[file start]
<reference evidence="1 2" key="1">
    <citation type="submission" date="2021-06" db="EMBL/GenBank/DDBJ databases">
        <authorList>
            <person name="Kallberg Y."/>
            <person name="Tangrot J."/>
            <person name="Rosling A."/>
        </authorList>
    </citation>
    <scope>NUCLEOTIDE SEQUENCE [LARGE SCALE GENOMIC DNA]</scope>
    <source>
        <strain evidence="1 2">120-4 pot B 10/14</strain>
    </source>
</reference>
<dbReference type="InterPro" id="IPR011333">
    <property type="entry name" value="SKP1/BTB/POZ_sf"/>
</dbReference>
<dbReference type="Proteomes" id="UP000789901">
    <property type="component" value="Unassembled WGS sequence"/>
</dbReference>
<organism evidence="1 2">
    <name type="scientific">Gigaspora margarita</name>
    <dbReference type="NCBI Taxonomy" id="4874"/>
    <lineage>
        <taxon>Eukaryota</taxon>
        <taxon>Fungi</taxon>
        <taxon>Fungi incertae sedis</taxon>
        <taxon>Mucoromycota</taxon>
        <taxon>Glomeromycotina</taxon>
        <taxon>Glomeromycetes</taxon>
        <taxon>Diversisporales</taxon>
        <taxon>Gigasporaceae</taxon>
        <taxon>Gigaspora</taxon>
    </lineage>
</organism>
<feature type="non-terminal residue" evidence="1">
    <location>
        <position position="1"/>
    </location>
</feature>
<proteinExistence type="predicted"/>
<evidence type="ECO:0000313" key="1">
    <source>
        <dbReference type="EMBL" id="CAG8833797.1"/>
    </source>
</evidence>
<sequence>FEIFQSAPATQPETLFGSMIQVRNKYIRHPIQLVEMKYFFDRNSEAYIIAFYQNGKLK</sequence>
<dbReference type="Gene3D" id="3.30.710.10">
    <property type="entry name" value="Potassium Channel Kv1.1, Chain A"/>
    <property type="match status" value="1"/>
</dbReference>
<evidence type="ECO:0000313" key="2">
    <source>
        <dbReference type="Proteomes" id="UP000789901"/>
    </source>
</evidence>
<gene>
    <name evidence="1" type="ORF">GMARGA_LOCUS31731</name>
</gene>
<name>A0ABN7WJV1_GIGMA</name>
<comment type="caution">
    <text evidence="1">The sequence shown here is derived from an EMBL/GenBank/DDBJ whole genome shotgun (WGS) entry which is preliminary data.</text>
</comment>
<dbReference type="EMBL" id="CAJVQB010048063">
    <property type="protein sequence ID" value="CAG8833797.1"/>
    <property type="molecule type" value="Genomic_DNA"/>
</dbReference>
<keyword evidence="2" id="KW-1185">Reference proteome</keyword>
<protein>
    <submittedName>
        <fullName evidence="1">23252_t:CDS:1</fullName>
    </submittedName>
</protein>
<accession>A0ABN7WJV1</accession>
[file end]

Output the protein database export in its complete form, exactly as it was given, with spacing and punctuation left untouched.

<reference evidence="1 2" key="1">
    <citation type="submission" date="2021-06" db="EMBL/GenBank/DDBJ databases">
        <authorList>
            <person name="Kallberg Y."/>
            <person name="Tangrot J."/>
            <person name="Rosling A."/>
        </authorList>
    </citation>
    <scope>NUCLEOTIDE SEQUENCE [LARGE SCALE GENOMIC DNA]</scope>
    <source>
        <strain evidence="1 2">120-4 pot B 10/14</strain>
    </source>
</reference>
<dbReference type="InterPro" id="IPR011333">
    <property type="entry name" value="SKP1/BTB/POZ_sf"/>
</dbReference>
<dbReference type="Proteomes" id="UP000789901">
    <property type="component" value="Unassembled WGS sequence"/>
</dbReference>
<organism evidence="1 2">
    <name type="scientific">Gigaspora margarita</name>
    <dbReference type="NCBI Taxonomy" id="4874"/>
    <lineage>
        <taxon>Eukaryota</taxon>
        <taxon>Fungi</taxon>
        <taxon>Fungi incertae sedis</taxon>
        <taxon>Mucoromycota</taxon>
        <taxon>Glomeromycotina</taxon>
        <taxon>Glomeromycetes</taxon>
        <taxon>Diversisporales</taxon>
        <taxon>Gigasporaceae</taxon>
        <taxon>Gigaspora</taxon>
    </lineage>
</organism>
<feature type="non-terminal residue" evidence="1">
    <location>
        <position position="1"/>
    </location>
</feature>
<proteinExistence type="predicted"/>
<evidence type="ECO:0000313" key="1">
    <source>
        <dbReference type="EMBL" id="CAG8833797.1"/>
    </source>
</evidence>
<sequence>FEIFQSAPATQPETLFGSMIQVRNKYIRHPIQLVEMKYFFDRNSEAYIIAFYQNGKLK</sequence>
<dbReference type="Gene3D" id="3.30.710.10">
    <property type="entry name" value="Potassium Channel Kv1.1, Chain A"/>
    <property type="match status" value="1"/>
</dbReference>
<evidence type="ECO:0000313" key="2">
    <source>
        <dbReference type="Proteomes" id="UP000789901"/>
    </source>
</evidence>
<gene>
    <name evidence="1" type="ORF">GMARGA_LOCUS31731</name>
</gene>
<name>A0ABN7WJV1_GIGMA</name>
<comment type="caution">
    <text evidence="1">The sequence shown here is derived from an EMBL/GenBank/DDBJ whole genome shotgun (WGS) entry which is preliminary data.</text>
</comment>
<dbReference type="EMBL" id="CAJVQB010048063">
    <property type="protein sequence ID" value="CAG8833797.1"/>
    <property type="molecule type" value="Genomic_DNA"/>
</dbReference>
<keyword evidence="2" id="KW-1185">Reference proteome</keyword>
<protein>
    <submittedName>
        <fullName evidence="1">23252_t:CDS:1</fullName>
    </submittedName>
</protein>
<accession>A0ABN7WJV1</accession>